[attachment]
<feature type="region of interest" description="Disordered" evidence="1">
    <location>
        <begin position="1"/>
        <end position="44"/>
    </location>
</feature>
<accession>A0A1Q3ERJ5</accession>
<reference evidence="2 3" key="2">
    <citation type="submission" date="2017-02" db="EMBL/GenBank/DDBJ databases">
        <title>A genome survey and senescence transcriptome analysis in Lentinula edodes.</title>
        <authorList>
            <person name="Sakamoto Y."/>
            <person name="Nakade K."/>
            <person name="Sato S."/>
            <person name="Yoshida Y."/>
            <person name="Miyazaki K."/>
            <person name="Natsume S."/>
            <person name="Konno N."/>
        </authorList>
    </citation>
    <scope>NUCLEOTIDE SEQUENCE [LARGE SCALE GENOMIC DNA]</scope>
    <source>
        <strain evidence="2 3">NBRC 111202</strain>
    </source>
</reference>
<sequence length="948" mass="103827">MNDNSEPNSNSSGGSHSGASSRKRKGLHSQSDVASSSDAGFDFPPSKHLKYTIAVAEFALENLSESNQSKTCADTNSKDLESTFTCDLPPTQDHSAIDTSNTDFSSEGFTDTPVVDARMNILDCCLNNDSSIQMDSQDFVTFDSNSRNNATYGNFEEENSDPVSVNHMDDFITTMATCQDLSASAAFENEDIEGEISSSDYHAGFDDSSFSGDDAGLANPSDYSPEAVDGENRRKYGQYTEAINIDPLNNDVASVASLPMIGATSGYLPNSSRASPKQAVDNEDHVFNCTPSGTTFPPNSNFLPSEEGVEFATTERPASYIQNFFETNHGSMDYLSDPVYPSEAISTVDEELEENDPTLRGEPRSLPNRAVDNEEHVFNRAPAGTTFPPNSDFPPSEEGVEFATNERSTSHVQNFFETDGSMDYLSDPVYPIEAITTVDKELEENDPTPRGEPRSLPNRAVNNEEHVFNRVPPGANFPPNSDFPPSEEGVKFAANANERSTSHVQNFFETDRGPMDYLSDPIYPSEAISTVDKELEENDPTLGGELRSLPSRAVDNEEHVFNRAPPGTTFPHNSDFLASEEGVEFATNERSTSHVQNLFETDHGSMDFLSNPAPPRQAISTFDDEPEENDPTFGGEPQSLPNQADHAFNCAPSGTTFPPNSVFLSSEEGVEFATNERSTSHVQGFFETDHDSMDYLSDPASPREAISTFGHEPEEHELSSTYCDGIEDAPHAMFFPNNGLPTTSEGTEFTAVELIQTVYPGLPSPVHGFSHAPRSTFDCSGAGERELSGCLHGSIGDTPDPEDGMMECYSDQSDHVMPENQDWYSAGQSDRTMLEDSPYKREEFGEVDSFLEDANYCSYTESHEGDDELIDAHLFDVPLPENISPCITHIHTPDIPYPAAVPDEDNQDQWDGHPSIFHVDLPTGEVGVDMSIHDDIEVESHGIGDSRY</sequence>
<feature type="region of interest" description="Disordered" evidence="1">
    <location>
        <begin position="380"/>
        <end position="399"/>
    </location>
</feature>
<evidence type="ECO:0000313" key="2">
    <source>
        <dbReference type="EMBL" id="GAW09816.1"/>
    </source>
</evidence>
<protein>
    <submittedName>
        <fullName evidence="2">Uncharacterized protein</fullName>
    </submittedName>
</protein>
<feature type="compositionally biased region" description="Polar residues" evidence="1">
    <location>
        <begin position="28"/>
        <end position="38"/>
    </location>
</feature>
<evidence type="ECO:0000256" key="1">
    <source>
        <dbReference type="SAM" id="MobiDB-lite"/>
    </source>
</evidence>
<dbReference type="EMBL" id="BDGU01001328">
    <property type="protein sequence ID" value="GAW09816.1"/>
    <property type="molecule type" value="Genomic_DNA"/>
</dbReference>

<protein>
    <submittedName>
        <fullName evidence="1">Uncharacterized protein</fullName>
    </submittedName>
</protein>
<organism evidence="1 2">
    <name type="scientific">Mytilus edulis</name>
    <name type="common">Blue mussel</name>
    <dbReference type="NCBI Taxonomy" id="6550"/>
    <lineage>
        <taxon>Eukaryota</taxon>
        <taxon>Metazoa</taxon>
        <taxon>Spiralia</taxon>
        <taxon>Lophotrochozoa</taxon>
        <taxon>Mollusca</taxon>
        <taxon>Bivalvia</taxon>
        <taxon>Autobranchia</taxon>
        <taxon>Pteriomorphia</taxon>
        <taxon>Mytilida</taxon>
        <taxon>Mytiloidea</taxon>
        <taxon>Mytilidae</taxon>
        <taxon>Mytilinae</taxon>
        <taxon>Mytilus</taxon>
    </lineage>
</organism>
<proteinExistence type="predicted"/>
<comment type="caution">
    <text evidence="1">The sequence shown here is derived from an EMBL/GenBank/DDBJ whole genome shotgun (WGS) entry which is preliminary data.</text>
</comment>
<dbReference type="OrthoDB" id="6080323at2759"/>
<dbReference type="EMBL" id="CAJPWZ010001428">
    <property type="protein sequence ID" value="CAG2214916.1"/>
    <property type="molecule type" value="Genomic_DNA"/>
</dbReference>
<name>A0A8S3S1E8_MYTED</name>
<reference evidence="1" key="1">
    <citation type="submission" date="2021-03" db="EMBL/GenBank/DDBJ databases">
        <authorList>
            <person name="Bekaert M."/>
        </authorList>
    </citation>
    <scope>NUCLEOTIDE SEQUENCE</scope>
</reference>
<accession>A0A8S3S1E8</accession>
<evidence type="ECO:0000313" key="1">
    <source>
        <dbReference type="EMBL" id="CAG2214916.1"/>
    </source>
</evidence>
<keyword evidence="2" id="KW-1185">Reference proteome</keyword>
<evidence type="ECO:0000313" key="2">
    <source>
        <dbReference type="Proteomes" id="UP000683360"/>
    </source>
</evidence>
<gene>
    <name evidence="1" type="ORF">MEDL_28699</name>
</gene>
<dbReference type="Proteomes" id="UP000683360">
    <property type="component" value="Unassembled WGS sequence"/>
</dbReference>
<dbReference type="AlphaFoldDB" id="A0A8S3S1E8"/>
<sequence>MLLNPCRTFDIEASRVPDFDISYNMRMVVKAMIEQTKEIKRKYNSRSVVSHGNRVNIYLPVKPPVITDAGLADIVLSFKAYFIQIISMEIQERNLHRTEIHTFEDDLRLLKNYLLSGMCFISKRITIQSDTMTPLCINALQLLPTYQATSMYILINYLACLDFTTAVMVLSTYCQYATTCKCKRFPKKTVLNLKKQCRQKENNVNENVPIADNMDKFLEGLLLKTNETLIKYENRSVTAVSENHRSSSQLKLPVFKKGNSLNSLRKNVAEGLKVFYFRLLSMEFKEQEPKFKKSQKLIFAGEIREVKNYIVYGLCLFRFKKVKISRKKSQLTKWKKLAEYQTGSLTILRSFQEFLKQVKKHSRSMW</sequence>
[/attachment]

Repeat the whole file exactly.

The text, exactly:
<feature type="region of interest" description="Disordered" evidence="1">
    <location>
        <begin position="1"/>
        <end position="44"/>
    </location>
</feature>
<accession>A0A1Q3ERJ5</accession>
<reference evidence="2 3" key="2">
    <citation type="submission" date="2017-02" db="EMBL/GenBank/DDBJ databases">
        <title>A genome survey and senescence transcriptome analysis in Lentinula edodes.</title>
        <authorList>
            <person name="Sakamoto Y."/>
            <person name="Nakade K."/>
            <person name="Sato S."/>
            <person name="Yoshida Y."/>
            <person name="Miyazaki K."/>
            <person name="Natsume S."/>
            <person name="Konno N."/>
        </authorList>
    </citation>
    <scope>NUCLEOTIDE SEQUENCE [LARGE SCALE GENOMIC DNA]</scope>
    <source>
        <strain evidence="2 3">NBRC 111202</strain>
    </source>
</reference>
<sequence length="948" mass="103827">MNDNSEPNSNSSGGSHSGASSRKRKGLHSQSDVASSSDAGFDFPPSKHLKYTIAVAEFALENLSESNQSKTCADTNSKDLESTFTCDLPPTQDHSAIDTSNTDFSSEGFTDTPVVDARMNILDCCLNNDSSIQMDSQDFVTFDSNSRNNATYGNFEEENSDPVSVNHMDDFITTMATCQDLSASAAFENEDIEGEISSSDYHAGFDDSSFSGDDAGLANPSDYSPEAVDGENRRKYGQYTEAINIDPLNNDVASVASLPMIGATSGYLPNSSRASPKQAVDNEDHVFNCTPSGTTFPPNSNFLPSEEGVEFATTERPASYIQNFFETNHGSMDYLSDPVYPSEAISTVDEELEENDPTLRGEPRSLPNRAVDNEEHVFNRAPAGTTFPPNSDFPPSEEGVEFATNERSTSHVQNFFETDGSMDYLSDPVYPIEAITTVDKELEENDPTPRGEPRSLPNRAVNNEEHVFNRVPPGANFPPNSDFPPSEEGVKFAANANERSTSHVQNFFETDRGPMDYLSDPIYPSEAISTVDKELEENDPTLGGELRSLPSRAVDNEEHVFNRAPPGTTFPHNSDFLASEEGVEFATNERSTSHVQNLFETDHGSMDFLSNPAPPRQAISTFDDEPEENDPTFGGEPQSLPNQADHAFNCAPSGTTFPPNSVFLSSEEGVEFATNERSTSHVQGFFETDHDSMDYLSDPASPREAISTFGHEPEEHELSSTYCDGIEDAPHAMFFPNNGLPTTSEGTEFTAVELIQTVYPGLPSPVHGFSHAPRSTFDCSGAGERELSGCLHGSIGDTPDPEDGMMECYSDQSDHVMPENQDWYSAGQSDRTMLEDSPYKREEFGEVDSFLEDANYCSYTESHEGDDELIDAHLFDVPLPENISPCITHIHTPDIPYPAAVPDEDNQDQWDGHPSIFHVDLPTGEVGVDMSIHDDIEVESHGIGDSRY</sequence>
<feature type="region of interest" description="Disordered" evidence="1">
    <location>
        <begin position="380"/>
        <end position="399"/>
    </location>
</feature>
<evidence type="ECO:0000313" key="2">
    <source>
        <dbReference type="EMBL" id="GAW09816.1"/>
    </source>
</evidence>
<protein>
    <submittedName>
        <fullName evidence="2">Uncharacterized protein</fullName>
    </submittedName>
</protein>
<feature type="compositionally biased region" description="Polar residues" evidence="1">
    <location>
        <begin position="28"/>
        <end position="38"/>
    </location>
</feature>
<evidence type="ECO:0000256" key="1">
    <source>
        <dbReference type="SAM" id="MobiDB-lite"/>
    </source>
</evidence>
<dbReference type="EMBL" id="BDGU01001328">
    <property type="protein sequence ID" value="GAW09816.1"/>
    <property type="molecule type" value="Genomic_DNA"/>
</dbReference>

<protein>
    <submittedName>
        <fullName evidence="1">Uncharacterized protein</fullName>
    </submittedName>
</protein>
<organism evidence="1 2">
    <name type="scientific">Mytilus edulis</name>
    <name type="common">Blue mussel</name>
    <dbReference type="NCBI Taxonomy" id="6550"/>
    <lineage>
        <taxon>Eukaryota</taxon>
        <taxon>Metazoa</taxon>
        <taxon>Spiralia</taxon>
        <taxon>Lophotrochozoa</taxon>
        <taxon>Mollusca</taxon>
        <taxon>Bivalvia</taxon>
        <taxon>Autobranchia</taxon>
        <taxon>Pteriomorphia</taxon>
        <taxon>Mytilida</taxon>
        <taxon>Mytiloidea</taxon>
        <taxon>Mytilidae</taxon>
        <taxon>Mytilinae</taxon>
        <taxon>Mytilus</taxon>
    </lineage>
</organism>
<proteinExistence type="predicted"/>
<comment type="caution">
    <text evidence="1">The sequence shown here is derived from an EMBL/GenBank/DDBJ whole genome shotgun (WGS) entry which is preliminary data.</text>
</comment>
<dbReference type="OrthoDB" id="6080323at2759"/>
<dbReference type="EMBL" id="CAJPWZ010001428">
    <property type="protein sequence ID" value="CAG2214916.1"/>
    <property type="molecule type" value="Genomic_DNA"/>
</dbReference>
<name>A0A8S3S1E8_MYTED</name>
<reference evidence="1" key="1">
    <citation type="submission" date="2021-03" db="EMBL/GenBank/DDBJ databases">
        <authorList>
            <person name="Bekaert M."/>
        </authorList>
    </citation>
    <scope>NUCLEOTIDE SEQUENCE</scope>
</reference>
<accession>A0A8S3S1E8</accession>
<evidence type="ECO:0000313" key="1">
    <source>
        <dbReference type="EMBL" id="CAG2214916.1"/>
    </source>
</evidence>
<keyword evidence="2" id="KW-1185">Reference proteome</keyword>
<evidence type="ECO:0000313" key="2">
    <source>
        <dbReference type="Proteomes" id="UP000683360"/>
    </source>
</evidence>
<gene>
    <name evidence="1" type="ORF">MEDL_28699</name>
</gene>
<dbReference type="Proteomes" id="UP000683360">
    <property type="component" value="Unassembled WGS sequence"/>
</dbReference>
<dbReference type="AlphaFoldDB" id="A0A8S3S1E8"/>
<sequence>MLLNPCRTFDIEASRVPDFDISYNMRMVVKAMIEQTKEIKRKYNSRSVVSHGNRVNIYLPVKPPVITDAGLADIVLSFKAYFIQIISMEIQERNLHRTEIHTFEDDLRLLKNYLLSGMCFISKRITIQSDTMTPLCINALQLLPTYQATSMYILINYLACLDFTTAVMVLSTYCQYATTCKCKRFPKKTVLNLKKQCRQKENNVNENVPIADNMDKFLEGLLLKTNETLIKYENRSVTAVSENHRSSSQLKLPVFKKGNSLNSLRKNVAEGLKVFYFRLLSMEFKEQEPKFKKSQKLIFAGEIREVKNYIVYGLCLFRFKKVKISRKKSQLTKWKKLAEYQTGSLTILRSFQEFLKQVKKHSRSMW</sequence>